A Senate bill to change to change the name of the U.S. Government Printing Office (GPO) to the Government Publishing Office has moved another step forward in the legislative process. S. 1947, the Government Publishing Act of 2014, was introduced on January 16 by Senators Amy Klobuchar and Saxby Chambliss and reported out of the Senate Rules and Administration Committee on April 10. It now moves forward to the full Senate for consideration.
The word "publishing" better reflects the current role that GPO plays in providing access to Government information in digital format through the agency's Federal Digital System, apps, eBooks, and related technologies. Throughout GPO's 153-year history, the information needs of Congress, Federal agencies, and the public have evolved beyond only print and GPO has transformed itself to meet its customers' needs.
"The Government Printing Office has stayed true to its core mission of 'Keeping America Informed' since it started operations in 1861," said Senator Charles E. Schumer, Chairman of the Senate Committee on Rules and Administration, in a Committee press release. "Over the years the GPO has grown and evolved based on the needs of the government, the American people and the continuous changes in technology. Updating the name of the Government Printing Office to the Government Publishing Office is the next logical step in this agency's long and proud service to our country."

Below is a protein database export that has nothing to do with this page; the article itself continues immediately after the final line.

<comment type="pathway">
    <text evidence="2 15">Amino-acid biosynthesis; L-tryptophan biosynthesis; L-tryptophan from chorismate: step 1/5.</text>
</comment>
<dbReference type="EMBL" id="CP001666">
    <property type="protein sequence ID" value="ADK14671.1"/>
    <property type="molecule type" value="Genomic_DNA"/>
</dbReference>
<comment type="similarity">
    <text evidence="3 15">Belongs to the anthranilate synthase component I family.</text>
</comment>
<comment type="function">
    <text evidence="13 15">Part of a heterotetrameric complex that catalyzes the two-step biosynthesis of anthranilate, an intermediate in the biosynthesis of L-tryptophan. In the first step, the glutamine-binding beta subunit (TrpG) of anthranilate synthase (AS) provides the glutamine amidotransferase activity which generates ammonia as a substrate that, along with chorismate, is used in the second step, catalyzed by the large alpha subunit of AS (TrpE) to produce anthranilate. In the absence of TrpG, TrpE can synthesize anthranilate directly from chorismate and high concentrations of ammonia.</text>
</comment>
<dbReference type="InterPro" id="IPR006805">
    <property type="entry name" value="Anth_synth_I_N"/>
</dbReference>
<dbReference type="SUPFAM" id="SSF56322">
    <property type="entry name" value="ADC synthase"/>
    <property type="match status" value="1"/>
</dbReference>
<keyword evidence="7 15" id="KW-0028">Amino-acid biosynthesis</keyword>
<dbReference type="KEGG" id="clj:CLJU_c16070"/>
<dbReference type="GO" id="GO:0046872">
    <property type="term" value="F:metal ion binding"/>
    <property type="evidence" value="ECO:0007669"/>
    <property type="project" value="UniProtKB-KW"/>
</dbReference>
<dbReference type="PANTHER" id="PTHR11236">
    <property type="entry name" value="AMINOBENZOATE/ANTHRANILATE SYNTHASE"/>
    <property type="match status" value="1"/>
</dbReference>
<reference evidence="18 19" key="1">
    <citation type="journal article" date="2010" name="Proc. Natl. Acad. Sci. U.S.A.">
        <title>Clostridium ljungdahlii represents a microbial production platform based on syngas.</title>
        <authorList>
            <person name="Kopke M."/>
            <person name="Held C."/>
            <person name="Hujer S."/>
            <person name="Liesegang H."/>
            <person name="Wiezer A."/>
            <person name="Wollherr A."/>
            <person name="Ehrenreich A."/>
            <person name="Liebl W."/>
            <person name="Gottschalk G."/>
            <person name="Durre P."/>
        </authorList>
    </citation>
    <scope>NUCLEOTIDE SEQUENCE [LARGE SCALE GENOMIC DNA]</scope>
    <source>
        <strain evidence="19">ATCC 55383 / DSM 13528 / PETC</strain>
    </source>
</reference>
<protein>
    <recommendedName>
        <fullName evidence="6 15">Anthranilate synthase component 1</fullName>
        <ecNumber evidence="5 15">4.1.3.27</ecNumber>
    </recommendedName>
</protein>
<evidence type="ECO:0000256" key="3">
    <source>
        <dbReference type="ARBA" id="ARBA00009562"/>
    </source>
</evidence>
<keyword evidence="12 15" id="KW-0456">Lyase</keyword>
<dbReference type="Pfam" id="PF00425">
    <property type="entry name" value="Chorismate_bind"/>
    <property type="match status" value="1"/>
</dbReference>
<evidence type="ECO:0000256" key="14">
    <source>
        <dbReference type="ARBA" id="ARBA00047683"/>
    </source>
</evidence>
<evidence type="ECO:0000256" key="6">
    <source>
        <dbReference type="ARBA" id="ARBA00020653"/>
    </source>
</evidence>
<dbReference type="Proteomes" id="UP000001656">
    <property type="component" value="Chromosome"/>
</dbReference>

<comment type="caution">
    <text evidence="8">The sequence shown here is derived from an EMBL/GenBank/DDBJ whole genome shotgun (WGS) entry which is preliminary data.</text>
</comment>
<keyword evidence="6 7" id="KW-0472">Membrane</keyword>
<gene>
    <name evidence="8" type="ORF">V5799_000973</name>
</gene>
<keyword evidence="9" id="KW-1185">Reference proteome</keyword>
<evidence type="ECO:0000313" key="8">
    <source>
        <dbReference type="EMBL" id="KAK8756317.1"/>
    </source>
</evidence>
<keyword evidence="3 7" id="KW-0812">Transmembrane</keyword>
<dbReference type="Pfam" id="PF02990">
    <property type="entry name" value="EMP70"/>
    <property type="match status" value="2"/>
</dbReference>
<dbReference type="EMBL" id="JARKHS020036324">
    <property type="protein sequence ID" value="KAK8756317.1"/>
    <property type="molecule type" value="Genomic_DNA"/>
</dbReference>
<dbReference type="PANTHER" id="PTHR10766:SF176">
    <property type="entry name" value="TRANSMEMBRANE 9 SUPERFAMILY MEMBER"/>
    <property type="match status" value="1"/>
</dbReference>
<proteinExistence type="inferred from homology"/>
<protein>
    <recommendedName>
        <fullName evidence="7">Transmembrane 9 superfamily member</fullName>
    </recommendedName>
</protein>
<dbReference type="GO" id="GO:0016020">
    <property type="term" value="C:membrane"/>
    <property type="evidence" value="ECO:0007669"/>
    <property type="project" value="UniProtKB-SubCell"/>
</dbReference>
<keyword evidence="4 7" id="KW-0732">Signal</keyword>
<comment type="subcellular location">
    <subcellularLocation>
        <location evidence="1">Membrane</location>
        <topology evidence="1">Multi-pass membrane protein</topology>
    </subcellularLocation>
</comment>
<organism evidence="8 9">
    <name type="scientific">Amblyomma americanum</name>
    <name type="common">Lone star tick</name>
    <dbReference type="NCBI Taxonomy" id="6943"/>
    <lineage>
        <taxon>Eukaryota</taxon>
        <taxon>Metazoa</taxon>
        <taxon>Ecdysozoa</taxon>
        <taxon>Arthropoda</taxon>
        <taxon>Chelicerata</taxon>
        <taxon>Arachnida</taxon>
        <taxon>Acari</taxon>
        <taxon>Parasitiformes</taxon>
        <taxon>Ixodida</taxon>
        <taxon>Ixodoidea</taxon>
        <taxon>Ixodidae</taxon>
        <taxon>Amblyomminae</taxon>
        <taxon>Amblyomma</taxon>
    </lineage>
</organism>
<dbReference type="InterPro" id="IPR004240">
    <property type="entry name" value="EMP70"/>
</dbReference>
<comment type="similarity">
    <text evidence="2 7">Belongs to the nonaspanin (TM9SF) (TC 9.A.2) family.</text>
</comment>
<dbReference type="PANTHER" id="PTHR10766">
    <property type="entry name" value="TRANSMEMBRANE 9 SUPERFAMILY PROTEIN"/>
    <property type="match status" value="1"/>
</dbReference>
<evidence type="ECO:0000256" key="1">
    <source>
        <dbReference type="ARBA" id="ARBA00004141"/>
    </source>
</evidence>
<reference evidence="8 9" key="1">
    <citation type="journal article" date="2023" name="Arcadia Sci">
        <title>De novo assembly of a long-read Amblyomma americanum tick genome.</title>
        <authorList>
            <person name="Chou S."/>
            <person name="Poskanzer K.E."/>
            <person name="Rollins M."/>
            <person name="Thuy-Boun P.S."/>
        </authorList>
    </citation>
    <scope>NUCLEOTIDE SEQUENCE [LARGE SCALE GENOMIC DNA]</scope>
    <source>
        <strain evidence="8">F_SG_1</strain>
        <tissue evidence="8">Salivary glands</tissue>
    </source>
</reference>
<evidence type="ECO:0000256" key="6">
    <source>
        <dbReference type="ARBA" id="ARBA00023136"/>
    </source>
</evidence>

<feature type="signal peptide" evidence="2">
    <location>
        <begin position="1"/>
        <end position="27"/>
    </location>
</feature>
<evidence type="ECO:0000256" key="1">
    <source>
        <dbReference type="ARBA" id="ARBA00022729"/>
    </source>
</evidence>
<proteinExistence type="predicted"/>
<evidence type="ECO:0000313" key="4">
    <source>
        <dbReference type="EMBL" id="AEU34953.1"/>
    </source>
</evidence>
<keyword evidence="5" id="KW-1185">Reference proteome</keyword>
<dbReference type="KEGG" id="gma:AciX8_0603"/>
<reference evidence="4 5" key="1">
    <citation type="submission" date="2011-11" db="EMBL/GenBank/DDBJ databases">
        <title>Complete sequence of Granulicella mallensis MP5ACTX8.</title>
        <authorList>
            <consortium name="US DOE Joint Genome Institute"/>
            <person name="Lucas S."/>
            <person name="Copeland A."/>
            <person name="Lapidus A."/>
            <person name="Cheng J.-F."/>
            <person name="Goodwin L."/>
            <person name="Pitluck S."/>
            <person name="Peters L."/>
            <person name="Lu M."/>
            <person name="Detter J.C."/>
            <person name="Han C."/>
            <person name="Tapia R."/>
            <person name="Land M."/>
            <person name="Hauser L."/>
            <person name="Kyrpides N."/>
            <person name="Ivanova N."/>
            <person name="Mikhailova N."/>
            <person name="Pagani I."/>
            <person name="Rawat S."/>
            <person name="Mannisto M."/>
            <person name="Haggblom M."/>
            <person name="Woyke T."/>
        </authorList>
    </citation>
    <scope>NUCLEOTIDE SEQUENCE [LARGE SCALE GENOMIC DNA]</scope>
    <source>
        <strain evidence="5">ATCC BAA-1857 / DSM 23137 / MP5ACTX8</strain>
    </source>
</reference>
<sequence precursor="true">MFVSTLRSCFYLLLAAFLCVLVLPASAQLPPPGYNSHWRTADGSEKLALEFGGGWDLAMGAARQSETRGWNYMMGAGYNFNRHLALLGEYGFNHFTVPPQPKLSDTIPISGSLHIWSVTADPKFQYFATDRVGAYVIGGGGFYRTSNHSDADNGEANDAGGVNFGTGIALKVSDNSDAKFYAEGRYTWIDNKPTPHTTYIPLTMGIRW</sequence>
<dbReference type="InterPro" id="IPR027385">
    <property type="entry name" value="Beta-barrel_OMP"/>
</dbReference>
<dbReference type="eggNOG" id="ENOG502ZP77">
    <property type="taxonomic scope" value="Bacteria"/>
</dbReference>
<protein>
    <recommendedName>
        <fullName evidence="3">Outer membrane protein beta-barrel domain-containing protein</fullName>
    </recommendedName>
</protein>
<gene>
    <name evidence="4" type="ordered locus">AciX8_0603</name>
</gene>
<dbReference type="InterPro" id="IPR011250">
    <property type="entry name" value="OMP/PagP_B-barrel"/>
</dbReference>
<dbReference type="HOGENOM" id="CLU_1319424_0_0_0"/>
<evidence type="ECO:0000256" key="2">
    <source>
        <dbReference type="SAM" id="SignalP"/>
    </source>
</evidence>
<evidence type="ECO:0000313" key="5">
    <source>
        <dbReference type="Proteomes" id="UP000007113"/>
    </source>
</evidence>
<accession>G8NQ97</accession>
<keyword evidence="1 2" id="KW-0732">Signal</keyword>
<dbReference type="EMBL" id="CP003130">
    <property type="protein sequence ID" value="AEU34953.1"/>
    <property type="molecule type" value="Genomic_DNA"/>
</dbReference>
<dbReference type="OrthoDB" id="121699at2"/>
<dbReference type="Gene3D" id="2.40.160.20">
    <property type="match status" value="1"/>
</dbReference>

"GPO's services have evolved overtime and are continuing to trend to digital. We need to update our name to accurately reflect our broad range of services," said Public Printer Davita Vance-Cooks. "I deeply appreciate the support of the Senate Committee on Rules and Administration. The advancement of the legislation validates GPO's efforts to provide Congress, Federal agencies, and the public with Government information in the forms and formats they want and need in this digital age."